Baba Nanak opposed the bigotry prevailed among Muslims too and counseled them,“ Muslim to make kindness of his mosque in which he should spread the prayer mat of faith. Modesty should be his circumcision and gentle acts his fasts. The reward of good deeds be his kaaba and Truth his preceptor”.
Guru Nanak, however, had a deep regard for Muslim mystic traditions and had a close association with Muslim mystics. The principle Sikh scripture, Guru Granth Sahib, incorporates 112 hymns of Sheikh Farid and those composed by other Indian mystics born as untouchables, including Ravidas, Namdev, Kabir, Madana, Dhanna Jatt and nine others. And the Guru Granth Sahib is being worshipped as the living guru. Guru Nanak and his successor nine gurus remained householder opposing the Hindu practice of ascetics renouncing the world. Fifth guru, Arjun Dev prepared ‘Gurumukhi script’ for Punjabi language prevailing in the area and complied the Guru Granth Sahib in local language discarding ‘Sanskrit’, popularly known as language of ‘devtas’ and Vedas.. Guru Ram Das constructed Harimandir (the Abode of God) encircled by ‘sarovar’ (tank) with a gate on all the four sides, symbolizing that people from all classes and creed could enter. And the foundation stone of Harimandir was laid by Sufi saint, Mir Mohammad or Hazrat Mian Mir as he was popularly known. All this shows that on theology and practice level the Sikh religion has a clear departure from the Hindu theology and Vedic traditions.
The sixth Guru Hargobind built Akal Takht (an eternal seat of temporal power) in the Harimandir Sahib complex as counterpoint to seat of Mogul power in Delhi and wore two swords of ‘miri and piri’ – symbolizing temporal and spiritual powers. This was the beginning of the Sikh religion’s direct confrontation with Mogul rulers which saw the execution of Guru Teg Bahadur at Delhi opposing Islamic bigotry and for upholding the freedom of conscience. Tenth Guru, Gobind Singh created ‘Khalsa’ order with five new converts came from lower castes. The guru was engaged in battle with Mogul army assisted by the Hindu chieftains which saw his two elder sons and many of his associates fell fighting and his two younger sons being bricked alive. And the Guru’s mother breathed her last in that torturous environ.
Missionary work of Sikh Gurus and subsequent fight by followers of the faith has aptly been described as a ‘Sikh movement’ which was not only an egalitarian social revolution, it was a plebian political revolution as well. Guru Gobind Singh follower Banda Bahadur was also the first one in world history to effect ‘land to tiller’ policy in Punjab much before the yearning for ‘freedom and equality’ found expression in French Revolution of 1785-1815.( Jagjit Singh ).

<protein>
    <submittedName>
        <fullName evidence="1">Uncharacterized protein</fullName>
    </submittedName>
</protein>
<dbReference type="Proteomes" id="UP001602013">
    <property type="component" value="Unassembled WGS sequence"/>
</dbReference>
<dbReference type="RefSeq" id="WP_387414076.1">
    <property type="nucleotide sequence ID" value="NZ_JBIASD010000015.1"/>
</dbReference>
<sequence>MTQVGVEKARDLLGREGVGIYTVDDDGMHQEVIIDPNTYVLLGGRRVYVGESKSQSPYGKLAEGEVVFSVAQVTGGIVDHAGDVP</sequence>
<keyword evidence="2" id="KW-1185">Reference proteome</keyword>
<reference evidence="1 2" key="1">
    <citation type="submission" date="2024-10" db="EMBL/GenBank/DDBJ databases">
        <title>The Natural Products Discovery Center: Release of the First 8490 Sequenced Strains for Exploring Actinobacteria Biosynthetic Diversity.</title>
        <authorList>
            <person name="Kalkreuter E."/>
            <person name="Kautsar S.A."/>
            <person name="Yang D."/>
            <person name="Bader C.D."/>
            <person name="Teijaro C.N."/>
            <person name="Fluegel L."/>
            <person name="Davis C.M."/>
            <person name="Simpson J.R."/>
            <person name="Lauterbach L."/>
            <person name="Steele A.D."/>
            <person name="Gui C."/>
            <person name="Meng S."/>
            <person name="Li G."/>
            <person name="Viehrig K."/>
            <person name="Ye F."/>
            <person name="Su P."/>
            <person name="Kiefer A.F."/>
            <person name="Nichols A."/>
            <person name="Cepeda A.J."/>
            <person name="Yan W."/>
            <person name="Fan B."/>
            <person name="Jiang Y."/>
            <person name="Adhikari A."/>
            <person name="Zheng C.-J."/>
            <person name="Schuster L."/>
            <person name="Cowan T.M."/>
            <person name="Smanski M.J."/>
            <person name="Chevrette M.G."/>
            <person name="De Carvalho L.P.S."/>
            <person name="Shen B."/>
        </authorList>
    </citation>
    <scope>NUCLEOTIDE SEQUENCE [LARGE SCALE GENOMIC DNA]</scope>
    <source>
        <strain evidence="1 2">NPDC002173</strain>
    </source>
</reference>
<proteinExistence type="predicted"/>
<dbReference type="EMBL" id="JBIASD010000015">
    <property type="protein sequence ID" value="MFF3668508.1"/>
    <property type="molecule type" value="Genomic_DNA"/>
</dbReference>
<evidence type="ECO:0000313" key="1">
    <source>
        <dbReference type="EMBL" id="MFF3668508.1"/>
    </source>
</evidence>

Always a minority, the Sikhs never crossed a threshold of six-seven per cent of population in Punjab even during rule of Maharaja Ranjit Singh. But they successfully dented the ‘Delhi seat of power’ and fought against invaders from Central Asia. Punjab’s majority Muslim population to be followed by 35 per cent Hindus did not fight against the invaders from the north-west and their elite remained loyal to the ‘power-structure’ of the day.
Earlier, the Hindu Rajput rulers who had held their sway in north –west began beating retreat in 9th century from the Kabul capital following onslaught of Muslim invaders. Delhi was captured by Mahmmud Gaznavi in 1007 which saw the Rajputs warriors, with a sole exception of Maharana Pratap, going into a complete submission before the Muslim rulers .
Viewing against this background, the Sikhs waged a persistent fight for social and political autonomy and suffered countless atrocities and killings as Mogul emperors fixed a price of the Sikhs as early as in 1710 and continued their head-hunting till 1780. Ejected from their homes the Sikhs, however, became experts in guerrilla warfare. Ahmad Shah Abdali, the general of Nadar Shah desecrated and demolished the Golden Temple Amritsar twice in 1762 and 1764. But, the Sikhs emerged stronger thereafter and established their ‘misls’ (confederacies) controlling a large part of Punjab and adjoining areas between Ganges and Yamuna rivers.
Historians estimate that during their fight for autonomy and self-rule, at least 2 lakh Sikh fighters lost their lives and more than this number women and children got perished. Ultimately, Maharaja Ranjit singh occupied Lahore in 1799, established the most liberal and secular state in the subcontinent – the first South Asian sovereign kingdom of the era that spread from north western frontier of Afghanistan to Satluj and from Kashmir to the deserts of Sindh. About 800 year after the Hindu Rajput kings’ retreated from the Attock fort in 1007, Maharaja Ranjit Singh unfurled ‘kesri flag’ there in 1813.
All this prove, over the history, the Sikh faith produced a unique socio-religious community of mentally emancipated people distinct from that of the Hindus and Muslims’. In this context, the observation of eminent writer V.S Naipal is notable that unlike the Hindus, the Sikh mind is not susceptible to dictatorship and said. “The Sikh idea is that God is the only true sovereign and that the governments have mandate to govern on the condition that they do justice”.